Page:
Today we spotlight GBI’s Basin & Range Forestry program (BRF). This forestry program partners with the USFS to complete projects which include improving forest health, surveying and data collection, large scale stewardship contracting, and post fire recovery projects. We deploy crews to work on forests all throughout the Sierra Nevadas, from Sequoia National Forest and way up north to Klamath National Forest, and draw from many disciplines, including forestry, archaeology, botany, wildlife biology, hydrology, and GIS (geographic information system) mapping. Research associates and AmeriCorps members are given the valuable opportunity to receive mentorship from experienced U. S. Forest Service employees, and their work in the field offers direct training opportunities and fosters professional growth. Unsurprisingly, this experience often provides a great stepping stone for early career professionals to find positions with federal agencies and other land-management organizations.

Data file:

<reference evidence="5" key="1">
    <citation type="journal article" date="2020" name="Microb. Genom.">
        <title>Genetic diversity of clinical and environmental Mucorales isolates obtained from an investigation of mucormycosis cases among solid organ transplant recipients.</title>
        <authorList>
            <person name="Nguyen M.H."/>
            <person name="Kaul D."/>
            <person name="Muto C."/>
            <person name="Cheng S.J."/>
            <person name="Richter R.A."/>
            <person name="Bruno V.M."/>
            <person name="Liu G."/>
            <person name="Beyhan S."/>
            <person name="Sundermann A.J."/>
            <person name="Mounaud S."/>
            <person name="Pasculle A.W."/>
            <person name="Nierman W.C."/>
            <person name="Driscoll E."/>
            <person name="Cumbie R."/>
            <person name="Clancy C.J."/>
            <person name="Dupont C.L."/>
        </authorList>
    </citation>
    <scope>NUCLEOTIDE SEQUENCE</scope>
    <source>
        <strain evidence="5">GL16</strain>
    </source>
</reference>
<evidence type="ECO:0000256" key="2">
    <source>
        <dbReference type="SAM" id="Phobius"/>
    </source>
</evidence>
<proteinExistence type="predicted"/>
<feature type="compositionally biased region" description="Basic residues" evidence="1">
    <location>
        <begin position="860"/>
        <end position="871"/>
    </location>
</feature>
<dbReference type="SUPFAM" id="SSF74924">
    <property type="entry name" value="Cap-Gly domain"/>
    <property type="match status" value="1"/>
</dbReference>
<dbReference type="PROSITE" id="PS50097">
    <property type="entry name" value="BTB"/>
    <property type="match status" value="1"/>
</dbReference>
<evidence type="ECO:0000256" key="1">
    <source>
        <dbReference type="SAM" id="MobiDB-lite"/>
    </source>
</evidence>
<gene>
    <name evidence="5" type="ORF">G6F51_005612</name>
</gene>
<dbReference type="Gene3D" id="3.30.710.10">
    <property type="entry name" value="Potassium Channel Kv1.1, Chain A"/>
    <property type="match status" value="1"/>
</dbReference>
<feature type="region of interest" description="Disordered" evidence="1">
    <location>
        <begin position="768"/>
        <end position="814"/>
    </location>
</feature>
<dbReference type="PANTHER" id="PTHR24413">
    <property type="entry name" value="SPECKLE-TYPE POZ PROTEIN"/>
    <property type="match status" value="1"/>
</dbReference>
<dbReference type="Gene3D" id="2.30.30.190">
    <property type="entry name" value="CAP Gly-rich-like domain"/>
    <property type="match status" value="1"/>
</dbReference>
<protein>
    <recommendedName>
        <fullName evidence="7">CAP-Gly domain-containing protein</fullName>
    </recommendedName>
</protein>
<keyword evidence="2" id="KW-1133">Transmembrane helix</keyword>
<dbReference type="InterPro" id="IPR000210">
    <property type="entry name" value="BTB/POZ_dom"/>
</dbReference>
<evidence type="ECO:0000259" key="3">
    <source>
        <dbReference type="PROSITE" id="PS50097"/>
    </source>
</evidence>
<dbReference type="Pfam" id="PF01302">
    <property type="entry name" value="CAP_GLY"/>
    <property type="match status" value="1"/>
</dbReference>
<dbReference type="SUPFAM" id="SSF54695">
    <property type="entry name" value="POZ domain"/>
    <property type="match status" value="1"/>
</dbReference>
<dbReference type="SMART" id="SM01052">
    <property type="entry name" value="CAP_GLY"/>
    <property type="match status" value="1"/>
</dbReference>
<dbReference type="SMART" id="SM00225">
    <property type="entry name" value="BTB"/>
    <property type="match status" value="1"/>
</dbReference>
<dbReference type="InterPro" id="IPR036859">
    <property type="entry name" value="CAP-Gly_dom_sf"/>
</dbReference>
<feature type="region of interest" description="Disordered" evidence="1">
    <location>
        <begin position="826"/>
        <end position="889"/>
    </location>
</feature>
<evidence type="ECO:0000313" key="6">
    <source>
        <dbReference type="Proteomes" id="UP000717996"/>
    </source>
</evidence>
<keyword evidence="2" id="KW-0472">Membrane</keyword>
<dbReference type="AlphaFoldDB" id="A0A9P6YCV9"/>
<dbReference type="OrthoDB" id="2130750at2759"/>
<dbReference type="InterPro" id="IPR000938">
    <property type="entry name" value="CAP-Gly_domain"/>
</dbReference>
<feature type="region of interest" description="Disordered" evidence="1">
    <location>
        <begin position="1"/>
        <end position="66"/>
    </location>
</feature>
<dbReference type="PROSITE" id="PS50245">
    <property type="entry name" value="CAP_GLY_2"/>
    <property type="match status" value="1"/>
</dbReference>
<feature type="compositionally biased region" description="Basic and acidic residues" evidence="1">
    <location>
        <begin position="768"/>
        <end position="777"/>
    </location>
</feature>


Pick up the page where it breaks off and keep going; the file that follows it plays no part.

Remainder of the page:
An excellent example of the kind of service provided by BRF personnel is the fire recovery project being conducted on the French Fire burn scar in Sequoia National Forest. Fire recovery typically requires a variety of expertise. Some crews assess and mark hazard tress, while others conduct surveys to determine the fire impact on a forest’s flora and fauna, as well as changes to hydrological features. The French Fire burned around 26,500 acres of land last summer, affecting habitat for both the spotted owl and Northern goshawk. Working out of the Kern River Ranger District, a GBI crew is evaluating habitat suitability and preforming count surveys. Much of this is done by walking transects and making note of any signs of the birds’ activity, including whitewash, prey remains, and feathers. Acoustic surveys are also performed, during which the crew broadcasts recordings of the birds’ calls in hopes of receiving a response. The work that the crew is doing will pave the way for restoration efforts in the footprint of the French fire. The data collected provide an important insight into how these large wildfires shapes the local ecology of these threatened species.
Learn more about Basin & Range Forestry: https://www.thegreatbasininstitute.org/basin-range-forestry/
Photos credit: Nicole Dart